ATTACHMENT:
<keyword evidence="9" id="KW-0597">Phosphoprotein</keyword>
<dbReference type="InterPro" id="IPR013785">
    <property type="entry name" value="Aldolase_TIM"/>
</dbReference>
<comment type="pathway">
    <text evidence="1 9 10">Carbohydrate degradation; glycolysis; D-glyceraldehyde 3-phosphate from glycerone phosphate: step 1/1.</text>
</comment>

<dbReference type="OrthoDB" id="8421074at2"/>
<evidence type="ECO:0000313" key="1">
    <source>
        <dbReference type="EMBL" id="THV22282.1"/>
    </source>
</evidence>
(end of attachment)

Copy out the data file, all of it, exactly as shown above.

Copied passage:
<keyword evidence="9" id="KW-0597">Phosphoprotein</keyword>
<dbReference type="InterPro" id="IPR013785">
    <property type="entry name" value="Aldolase_TIM"/>
</dbReference>
<comment type="pathway">
    <text evidence="1 9 10">Carbohydrate degradation; glycolysis; D-glyceraldehyde 3-phosphate from glycerone phosphate: step 1/1.</text>
</comment>

<dbReference type="OrthoDB" id="8421074at2"/>
<evidence type="ECO:0000313" key="1">
    <source>
        <dbReference type="EMBL" id="THV22282.1"/>
    </source>
</evidence>